The Raspberry Pi camera was supposedly purchased on sale from a retailer known as Pimoroni for £44.40 (about $51.23 / AU$75), and then the 2.8mm-12mm lens used by Kevin cost approximately £9 ($10 / AU$15) from the same place. He uses a Waveshare 3.5" touchscreen display that supposedly cost him £29 ($33.50 /AU$49), and then a Raspberry Pi 4 itself costs around £70 ($80 / AU$120) at 2GB of RAM. 

Excluding the costs of owning a 3D-printer and filament, a power bank to charge the Pi, plus extras such as M2 Nuts and bolts to hold everything together, shipping costs for delivery, and a computer to run 3D and CAD softwares such as Autodesk and MeshLab - the cost to make one of these Pikon cameras totals around £155 ($180 / AU$262)! So is it worth it?

The Raspberry Pi High Quality Camera is manual-focus only, and is fitted with an average 12.3-megapixel camera, though it does offer video modes capable of a maximum 1080p at 30 frames per second. The lenses sold separately include lens and body caps, and the camera itself has mounting point for tripods. If using the camera with a Raspberry Pi 3 or 4, these models have wifi so could potentially be used as a high quality webcam or surveillance system.

(Image credit: Kevin McAleer)

The Raspberry Pi High Quality Camera can function without the need for 3D-printed cases to house the computer, and without a display, so long as your Pi is connected to some sort of TV or monitor with a keyboard function, and running the Raspberry Pi OS system. This can bring down some of the costs of external batteries and parts but means your camera is entirely computer-reliant.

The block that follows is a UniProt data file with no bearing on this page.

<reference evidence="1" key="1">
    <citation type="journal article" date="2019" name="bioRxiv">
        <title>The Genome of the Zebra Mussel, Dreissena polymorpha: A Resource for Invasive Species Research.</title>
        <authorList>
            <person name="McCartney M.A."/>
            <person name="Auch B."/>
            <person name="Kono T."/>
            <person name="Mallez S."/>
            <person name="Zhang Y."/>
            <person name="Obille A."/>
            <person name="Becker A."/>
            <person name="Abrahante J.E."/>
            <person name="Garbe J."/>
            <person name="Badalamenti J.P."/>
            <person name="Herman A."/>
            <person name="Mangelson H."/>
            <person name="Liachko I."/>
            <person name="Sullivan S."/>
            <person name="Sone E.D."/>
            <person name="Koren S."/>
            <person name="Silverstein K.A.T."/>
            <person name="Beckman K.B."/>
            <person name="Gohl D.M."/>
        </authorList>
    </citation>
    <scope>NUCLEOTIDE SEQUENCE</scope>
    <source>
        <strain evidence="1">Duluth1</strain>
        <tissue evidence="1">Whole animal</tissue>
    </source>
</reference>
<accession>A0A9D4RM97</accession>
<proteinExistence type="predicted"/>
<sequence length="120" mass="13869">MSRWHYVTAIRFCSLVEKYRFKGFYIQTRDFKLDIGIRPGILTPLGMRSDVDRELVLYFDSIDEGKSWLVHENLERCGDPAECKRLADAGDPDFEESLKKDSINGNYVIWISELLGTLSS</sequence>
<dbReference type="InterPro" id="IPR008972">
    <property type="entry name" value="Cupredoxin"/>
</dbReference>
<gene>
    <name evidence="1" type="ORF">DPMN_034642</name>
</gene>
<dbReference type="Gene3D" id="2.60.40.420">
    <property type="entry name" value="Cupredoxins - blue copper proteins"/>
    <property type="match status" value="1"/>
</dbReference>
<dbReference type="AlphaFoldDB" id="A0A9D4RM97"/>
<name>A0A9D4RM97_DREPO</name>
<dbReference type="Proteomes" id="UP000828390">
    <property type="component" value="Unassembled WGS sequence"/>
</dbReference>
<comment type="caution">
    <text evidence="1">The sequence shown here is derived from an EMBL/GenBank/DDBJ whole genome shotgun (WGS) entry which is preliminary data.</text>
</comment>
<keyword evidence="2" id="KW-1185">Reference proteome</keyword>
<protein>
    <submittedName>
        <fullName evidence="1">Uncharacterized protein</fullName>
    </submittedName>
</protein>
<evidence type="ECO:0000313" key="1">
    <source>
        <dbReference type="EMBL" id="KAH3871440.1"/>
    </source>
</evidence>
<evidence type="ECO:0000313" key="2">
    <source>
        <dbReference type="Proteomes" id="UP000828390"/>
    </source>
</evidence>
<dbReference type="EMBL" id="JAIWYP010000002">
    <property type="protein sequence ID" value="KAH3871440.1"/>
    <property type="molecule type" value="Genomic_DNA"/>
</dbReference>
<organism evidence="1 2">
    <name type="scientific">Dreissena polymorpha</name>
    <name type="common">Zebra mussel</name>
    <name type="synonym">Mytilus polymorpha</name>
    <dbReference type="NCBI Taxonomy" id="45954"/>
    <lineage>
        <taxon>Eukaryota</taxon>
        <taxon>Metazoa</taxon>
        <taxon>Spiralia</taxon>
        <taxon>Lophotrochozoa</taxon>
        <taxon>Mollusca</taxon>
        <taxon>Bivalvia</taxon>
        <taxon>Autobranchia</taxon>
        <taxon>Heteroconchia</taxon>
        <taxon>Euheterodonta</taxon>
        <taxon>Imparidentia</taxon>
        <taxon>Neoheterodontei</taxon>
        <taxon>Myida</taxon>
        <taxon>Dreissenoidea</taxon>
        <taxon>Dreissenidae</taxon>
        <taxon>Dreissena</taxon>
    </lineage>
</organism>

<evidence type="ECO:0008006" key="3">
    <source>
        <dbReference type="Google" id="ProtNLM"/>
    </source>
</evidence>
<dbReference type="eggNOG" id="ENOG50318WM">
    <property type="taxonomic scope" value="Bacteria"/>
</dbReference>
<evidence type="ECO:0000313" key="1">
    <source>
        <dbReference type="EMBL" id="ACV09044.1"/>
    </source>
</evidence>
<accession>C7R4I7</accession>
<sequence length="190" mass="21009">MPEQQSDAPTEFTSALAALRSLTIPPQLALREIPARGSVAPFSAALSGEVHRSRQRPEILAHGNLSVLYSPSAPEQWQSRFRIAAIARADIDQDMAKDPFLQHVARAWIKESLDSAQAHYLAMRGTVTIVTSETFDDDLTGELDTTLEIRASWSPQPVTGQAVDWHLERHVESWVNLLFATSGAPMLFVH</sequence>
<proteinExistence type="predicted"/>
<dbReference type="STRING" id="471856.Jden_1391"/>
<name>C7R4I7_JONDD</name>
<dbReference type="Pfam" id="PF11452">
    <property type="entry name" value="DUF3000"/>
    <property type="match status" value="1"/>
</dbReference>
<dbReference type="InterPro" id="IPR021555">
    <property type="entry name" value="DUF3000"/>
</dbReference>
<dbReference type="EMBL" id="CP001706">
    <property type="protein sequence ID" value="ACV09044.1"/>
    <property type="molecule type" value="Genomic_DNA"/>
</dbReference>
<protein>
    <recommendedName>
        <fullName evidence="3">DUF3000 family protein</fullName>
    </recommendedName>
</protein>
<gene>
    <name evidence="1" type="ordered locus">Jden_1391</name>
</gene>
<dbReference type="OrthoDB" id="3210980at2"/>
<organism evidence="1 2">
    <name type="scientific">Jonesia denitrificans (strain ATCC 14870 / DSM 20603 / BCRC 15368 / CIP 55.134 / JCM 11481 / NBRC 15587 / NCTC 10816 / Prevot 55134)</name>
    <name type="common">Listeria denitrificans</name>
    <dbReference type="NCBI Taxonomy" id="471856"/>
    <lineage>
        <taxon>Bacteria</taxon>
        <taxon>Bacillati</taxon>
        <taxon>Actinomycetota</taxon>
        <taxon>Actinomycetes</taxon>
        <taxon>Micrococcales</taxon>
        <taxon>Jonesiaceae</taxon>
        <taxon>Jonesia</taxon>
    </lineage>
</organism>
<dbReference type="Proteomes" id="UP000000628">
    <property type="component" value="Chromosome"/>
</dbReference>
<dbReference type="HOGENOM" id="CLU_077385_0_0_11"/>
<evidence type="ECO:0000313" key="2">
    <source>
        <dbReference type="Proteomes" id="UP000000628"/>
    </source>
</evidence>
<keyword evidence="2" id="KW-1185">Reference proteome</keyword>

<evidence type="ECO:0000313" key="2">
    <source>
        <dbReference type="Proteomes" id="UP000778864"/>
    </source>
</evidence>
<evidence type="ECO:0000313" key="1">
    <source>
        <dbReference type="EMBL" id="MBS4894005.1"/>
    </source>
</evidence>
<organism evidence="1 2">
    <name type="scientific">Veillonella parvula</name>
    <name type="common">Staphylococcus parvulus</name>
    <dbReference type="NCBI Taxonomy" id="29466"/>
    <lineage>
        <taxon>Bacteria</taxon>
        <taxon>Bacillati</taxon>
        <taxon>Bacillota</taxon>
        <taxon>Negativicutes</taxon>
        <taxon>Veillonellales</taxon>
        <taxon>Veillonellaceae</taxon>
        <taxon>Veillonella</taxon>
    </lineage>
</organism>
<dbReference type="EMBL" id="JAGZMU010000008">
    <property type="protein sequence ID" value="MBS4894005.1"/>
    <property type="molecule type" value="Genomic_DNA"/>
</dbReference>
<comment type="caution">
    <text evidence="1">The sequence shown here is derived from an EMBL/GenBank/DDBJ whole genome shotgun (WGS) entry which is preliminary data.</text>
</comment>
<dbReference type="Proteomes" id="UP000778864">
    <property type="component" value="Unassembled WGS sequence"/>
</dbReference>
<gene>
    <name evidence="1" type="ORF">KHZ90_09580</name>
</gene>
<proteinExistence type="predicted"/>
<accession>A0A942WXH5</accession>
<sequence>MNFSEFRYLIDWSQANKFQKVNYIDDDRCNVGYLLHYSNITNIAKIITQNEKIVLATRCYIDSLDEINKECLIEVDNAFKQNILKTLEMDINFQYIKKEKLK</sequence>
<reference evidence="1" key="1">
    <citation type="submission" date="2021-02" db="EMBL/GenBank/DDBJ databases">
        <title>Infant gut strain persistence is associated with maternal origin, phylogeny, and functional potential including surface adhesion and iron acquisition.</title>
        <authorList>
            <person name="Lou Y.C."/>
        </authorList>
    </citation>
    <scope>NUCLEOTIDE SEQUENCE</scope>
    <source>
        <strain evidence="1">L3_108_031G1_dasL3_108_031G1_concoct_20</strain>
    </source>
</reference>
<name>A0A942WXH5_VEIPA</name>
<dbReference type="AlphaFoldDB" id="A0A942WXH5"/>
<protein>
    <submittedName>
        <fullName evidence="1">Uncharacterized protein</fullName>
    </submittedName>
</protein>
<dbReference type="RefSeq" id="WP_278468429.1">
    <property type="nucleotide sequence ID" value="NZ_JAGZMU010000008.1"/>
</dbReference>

The camera can be operated using command prompts without the need to press any physical external buttons. For example, "raspistill" is a command line tool for capturing camera images, and "raspistill -t 0" allows you to use the camera as a viewfinder only. This of course isn't practical at all for taking the Pi and camera outdoors or to be used wirelessly. 

(Image credit: Kevin McAleer)

The current 3D-housing 'Pikon' case that Kevin has designed isn't perfect just yet, and he intends to add features such as a physical shutter button, a tweaked battery compartment plus adjust the connection port section and lower where the camera sits on the front of the mount.

Kevin is also said to be intending to build a Python App that can run on the Raspberry Pi 4, that will be able to record video clips, photos and apply filters to the images captured with the Pi High Quality Camera. Using a Raspberry Pi 4, the camera should also be capable of live streaming in future too. 

You may also want to take a look at our guides to the best PoE surveillance cameras, as well as the best 3D printers, and for further insight into Raspberry Pi photography check out the ArduCam Raspberry Pi camera and the awesome retro Pi-powered RUHAcam that you can print yourself! 

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Beth Nicholls
Staff Writer

A staff writer for Digital Camera World, Beth has an extensive background in various elements of technology with five years of experience working as a tester and sales assistant for CeX. After completing a degree in Music Journalism, followed by obtaining a Master's degree in Photography awarded by the University of Brighton, she spends her time outside of DCW as a freelance photographer specialising in live music events and band press shots under the alias 'bethshootsbands'.